SDCC: AMC Journeys 'Into the Badlands' with Millar & Gough

When you want to watch a martial arts epic on television, where do you go nowadays? This was the problem that producers Alfred Gough and Miles Millar -- the team behind "Smallville" -- were looking to solve. The answer they've found will soon air on AMC, the home for their new TV program "Into the Badlands" -- a show full of kung fu and katana battles set in an apocalyptic future.

To explain more about the Badlands and introduce us to its characters, the producers sat down with the press at Comic-Con International in San Diego. Joining Gough and Millar were several members of the cast and crew, including actors Daniel Wu, Marton Csokas, Aramis Knight, Emily Beecham, Orla Brady, fight director Stephen Fung and director David Dobkin.

Millar started things off by telling us about the premise of the program. "The show is set sometime in America's future after a massive extinction-level event," said Millar. "The world has gone through a new Dark Age and emerged as a feudal society, which is divided into seven territories. Each territory is run by a baron, and each baron has an army of fighters known as Clippers, who fight and keep the peace -- such as it is. Our story focuses on the most powerful baron in the Badlands named Quinn (played by Csokas) and his family: his wife Lydia (Brady), his son Ryder, and his most bad-ass Clipper in all the Badlands, whose name is Sunny (Wu). The story really begins when Sunny meets a young boy on his journey named M.K. (Knight) who has a special power and a special connection to Sunny's past."

Much of the press material for the show indicated that the show's story is based on the 16th century Chinese novel "Journey to the West." Gough, however, said that this tale is just one of many inspirations. They also looked to Hong Kong cinema, Japanese films, Kurosawa movies and stories about the Japanese feudal society while creating this program.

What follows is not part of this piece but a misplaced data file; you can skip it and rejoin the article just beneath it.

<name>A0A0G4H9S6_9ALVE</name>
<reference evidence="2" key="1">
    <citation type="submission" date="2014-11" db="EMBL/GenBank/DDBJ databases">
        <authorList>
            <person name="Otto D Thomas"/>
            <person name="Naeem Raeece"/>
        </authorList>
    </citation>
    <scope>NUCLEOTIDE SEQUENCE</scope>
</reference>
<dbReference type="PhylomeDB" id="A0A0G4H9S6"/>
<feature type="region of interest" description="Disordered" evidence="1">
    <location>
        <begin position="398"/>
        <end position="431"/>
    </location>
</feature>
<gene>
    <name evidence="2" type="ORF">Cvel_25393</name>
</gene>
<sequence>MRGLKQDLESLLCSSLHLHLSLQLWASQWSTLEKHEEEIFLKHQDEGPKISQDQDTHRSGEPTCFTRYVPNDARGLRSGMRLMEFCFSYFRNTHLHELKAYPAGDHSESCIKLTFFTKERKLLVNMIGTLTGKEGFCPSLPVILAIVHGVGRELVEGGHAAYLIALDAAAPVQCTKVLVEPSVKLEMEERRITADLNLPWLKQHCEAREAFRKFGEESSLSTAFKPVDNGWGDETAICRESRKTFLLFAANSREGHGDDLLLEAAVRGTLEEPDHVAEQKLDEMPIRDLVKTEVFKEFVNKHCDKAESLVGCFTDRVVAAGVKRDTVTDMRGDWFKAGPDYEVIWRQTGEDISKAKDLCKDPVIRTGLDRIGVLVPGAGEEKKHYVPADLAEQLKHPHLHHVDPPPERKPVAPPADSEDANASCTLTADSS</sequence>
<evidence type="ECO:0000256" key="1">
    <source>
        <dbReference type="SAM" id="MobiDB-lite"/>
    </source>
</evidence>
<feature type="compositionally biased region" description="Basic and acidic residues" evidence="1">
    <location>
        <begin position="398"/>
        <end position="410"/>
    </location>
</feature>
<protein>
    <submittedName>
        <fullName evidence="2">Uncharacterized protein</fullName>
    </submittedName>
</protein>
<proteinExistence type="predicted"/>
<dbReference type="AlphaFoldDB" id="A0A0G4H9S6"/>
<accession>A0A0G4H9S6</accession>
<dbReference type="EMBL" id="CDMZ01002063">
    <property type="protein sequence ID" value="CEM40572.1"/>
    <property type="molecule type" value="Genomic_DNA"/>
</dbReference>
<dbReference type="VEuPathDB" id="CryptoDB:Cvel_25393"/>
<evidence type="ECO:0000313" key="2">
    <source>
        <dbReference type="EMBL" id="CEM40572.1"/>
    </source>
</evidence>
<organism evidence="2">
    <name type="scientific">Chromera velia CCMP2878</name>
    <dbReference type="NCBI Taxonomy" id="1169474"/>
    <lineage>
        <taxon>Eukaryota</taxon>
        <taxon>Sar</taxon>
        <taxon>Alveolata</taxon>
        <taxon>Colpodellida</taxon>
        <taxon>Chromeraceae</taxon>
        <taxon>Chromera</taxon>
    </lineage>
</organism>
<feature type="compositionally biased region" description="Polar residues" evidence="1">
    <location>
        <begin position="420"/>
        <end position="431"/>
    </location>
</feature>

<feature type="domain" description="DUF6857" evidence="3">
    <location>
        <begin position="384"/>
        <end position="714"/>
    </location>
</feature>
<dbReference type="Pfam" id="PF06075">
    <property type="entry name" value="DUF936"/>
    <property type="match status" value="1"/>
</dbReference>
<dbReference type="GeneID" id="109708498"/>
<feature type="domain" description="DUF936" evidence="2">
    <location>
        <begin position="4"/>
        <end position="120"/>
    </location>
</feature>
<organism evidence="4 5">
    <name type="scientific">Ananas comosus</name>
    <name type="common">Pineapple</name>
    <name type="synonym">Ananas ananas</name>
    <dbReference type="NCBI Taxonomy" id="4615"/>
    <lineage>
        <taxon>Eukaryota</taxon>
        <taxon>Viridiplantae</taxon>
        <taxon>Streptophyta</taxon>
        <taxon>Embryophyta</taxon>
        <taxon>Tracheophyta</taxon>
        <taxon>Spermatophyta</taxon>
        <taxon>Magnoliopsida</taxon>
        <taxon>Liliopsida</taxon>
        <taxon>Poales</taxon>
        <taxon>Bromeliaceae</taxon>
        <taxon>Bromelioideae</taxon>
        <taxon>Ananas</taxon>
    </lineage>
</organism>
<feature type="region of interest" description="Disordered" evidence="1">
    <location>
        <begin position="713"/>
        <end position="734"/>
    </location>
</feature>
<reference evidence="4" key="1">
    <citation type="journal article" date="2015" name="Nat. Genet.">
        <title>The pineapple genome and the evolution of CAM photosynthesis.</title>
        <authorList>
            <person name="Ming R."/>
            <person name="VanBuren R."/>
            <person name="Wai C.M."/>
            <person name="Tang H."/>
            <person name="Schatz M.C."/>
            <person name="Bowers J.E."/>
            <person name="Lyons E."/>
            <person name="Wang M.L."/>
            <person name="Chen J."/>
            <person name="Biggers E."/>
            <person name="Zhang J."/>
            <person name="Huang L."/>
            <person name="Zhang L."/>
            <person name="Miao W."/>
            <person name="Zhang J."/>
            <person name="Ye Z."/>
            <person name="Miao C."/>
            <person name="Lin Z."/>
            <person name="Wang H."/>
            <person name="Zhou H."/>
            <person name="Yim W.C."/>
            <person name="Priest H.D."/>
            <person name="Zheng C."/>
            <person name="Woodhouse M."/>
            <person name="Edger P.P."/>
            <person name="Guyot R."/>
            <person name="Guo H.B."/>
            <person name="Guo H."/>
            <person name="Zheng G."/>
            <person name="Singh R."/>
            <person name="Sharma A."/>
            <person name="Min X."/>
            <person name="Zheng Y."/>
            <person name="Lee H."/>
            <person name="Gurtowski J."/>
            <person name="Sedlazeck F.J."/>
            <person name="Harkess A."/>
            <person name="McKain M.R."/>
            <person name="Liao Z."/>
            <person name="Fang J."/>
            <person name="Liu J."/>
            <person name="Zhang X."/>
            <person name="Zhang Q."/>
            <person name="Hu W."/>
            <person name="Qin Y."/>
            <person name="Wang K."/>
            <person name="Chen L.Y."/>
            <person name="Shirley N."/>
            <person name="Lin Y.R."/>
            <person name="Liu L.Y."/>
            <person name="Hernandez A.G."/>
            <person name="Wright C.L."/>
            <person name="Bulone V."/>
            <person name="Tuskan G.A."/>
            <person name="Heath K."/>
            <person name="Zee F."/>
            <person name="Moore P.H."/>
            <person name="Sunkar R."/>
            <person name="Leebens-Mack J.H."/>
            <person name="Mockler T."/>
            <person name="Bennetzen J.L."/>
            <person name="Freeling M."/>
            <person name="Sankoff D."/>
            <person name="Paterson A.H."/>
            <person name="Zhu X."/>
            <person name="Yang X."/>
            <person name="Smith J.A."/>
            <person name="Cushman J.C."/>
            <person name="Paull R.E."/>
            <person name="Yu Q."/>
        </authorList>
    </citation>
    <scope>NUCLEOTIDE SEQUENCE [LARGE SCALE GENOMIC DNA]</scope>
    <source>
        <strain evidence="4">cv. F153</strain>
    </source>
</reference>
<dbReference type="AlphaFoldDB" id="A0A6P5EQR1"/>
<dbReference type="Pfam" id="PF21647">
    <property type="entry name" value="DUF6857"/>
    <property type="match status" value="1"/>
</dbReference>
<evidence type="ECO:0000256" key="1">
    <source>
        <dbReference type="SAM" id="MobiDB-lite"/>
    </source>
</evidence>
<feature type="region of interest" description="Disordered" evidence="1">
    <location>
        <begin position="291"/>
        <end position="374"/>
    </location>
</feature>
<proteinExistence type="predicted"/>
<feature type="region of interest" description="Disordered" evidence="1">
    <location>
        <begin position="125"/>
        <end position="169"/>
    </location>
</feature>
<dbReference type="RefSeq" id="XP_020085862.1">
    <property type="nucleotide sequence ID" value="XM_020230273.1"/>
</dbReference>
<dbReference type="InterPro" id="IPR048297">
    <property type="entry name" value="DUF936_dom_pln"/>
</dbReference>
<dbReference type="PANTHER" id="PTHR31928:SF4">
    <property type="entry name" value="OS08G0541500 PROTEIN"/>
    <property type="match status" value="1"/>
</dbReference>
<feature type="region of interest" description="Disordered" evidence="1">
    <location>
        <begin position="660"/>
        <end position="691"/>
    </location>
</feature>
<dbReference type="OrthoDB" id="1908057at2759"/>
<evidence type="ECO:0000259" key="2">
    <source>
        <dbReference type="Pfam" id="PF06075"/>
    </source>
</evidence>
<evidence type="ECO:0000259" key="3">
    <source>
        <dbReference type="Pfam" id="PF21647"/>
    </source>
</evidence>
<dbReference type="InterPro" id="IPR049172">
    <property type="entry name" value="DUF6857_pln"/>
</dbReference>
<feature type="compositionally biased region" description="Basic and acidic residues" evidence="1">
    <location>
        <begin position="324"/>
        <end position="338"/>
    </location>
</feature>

"We wanted to do a show that had authentic martial arts, but to set that in present day?" asked Millar. "We've all seen that story before: Hong Kong cop comes to America, he partners with somebody, everybody has guns, they somehow kick the guns out of their hands, and everybody magically knows martial arts. So in order to do something where we could have pure martial arts, we looked to the past. But we didn't want to do a period show; we wanted to have the freedom to do a lot of different things -- different ethnicities, female empowerment, etc. But if you go to the past, you have to play by those rules, so we went to the future.

"Will the world come out of this second Dark Age and find enlightenment? That's kind of Sunny's quest as a character: will he lead this world to a better place?"

Since shifting its focus to original programming nearly a decade ago, AMC has continually had an interesting mix of genres in its programming, including everything from period-piece dramas to zombie-fueled horror. So how did an apocalyptic martial arts extravaganza end up at AMC? Gough was happy to explain.

"Miles and I had been kicking around the idea of doing a martial arts show for quite some time," said Gough. "We wanted audiences to see something that isn't currently on TV, and we were put together with these other producers -- Stacy Sher and Michael Shamberg -- and they told us AMC was looking for a martial arts show. And then we met Daniel Wu and Stephen Fung, which brought everything together."